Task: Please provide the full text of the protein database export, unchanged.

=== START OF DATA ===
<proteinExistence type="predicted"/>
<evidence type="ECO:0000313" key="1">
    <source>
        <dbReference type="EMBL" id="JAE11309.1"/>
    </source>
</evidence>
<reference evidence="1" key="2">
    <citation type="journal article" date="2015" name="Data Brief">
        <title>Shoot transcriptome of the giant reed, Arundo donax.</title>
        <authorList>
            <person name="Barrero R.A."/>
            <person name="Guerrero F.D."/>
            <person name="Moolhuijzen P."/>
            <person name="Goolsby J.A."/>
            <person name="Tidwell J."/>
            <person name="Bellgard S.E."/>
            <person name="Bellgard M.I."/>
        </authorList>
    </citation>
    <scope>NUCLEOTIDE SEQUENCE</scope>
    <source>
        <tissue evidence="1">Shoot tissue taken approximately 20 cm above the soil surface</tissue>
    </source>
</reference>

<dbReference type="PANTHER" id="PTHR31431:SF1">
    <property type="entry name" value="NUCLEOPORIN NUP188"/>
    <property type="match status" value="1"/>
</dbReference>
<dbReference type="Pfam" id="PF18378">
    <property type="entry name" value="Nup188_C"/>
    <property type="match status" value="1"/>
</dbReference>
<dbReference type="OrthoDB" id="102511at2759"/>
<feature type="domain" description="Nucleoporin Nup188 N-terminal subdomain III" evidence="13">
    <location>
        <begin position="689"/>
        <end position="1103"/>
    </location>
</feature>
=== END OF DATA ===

<proteinExistence type="predicted"/>
<evidence type="ECO:0000313" key="1">
    <source>
        <dbReference type="EMBL" id="JAE11309.1"/>
    </source>
</evidence>
<reference evidence="1" key="2">
    <citation type="journal article" date="2015" name="Data Brief">
        <title>Shoot transcriptome of the giant reed, Arundo donax.</title>
        <authorList>
            <person name="Barrero R.A."/>
            <person name="Guerrero F.D."/>
            <person name="Moolhuijzen P."/>
            <person name="Goolsby J.A."/>
            <person name="Tidwell J."/>
            <person name="Bellgard S.E."/>
            <person name="Bellgard M.I."/>
        </authorList>
    </citation>
    <scope>NUCLEOTIDE SEQUENCE</scope>
    <source>
        <tissue evidence="1">Shoot tissue taken approximately 20 cm above the soil surface</tissue>
    </source>
</reference>

<dbReference type="PANTHER" id="PTHR31431:SF1">
    <property type="entry name" value="NUCLEOPORIN NUP188"/>
    <property type="match status" value="1"/>
</dbReference>
<dbReference type="Pfam" id="PF18378">
    <property type="entry name" value="Nup188_C"/>
    <property type="match status" value="1"/>
</dbReference>
<dbReference type="OrthoDB" id="102511at2759"/>
<feature type="domain" description="Nucleoporin Nup188 N-terminal subdomain III" evidence="13">
    <location>
        <begin position="689"/>
        <end position="1103"/>
    </location>
</feature>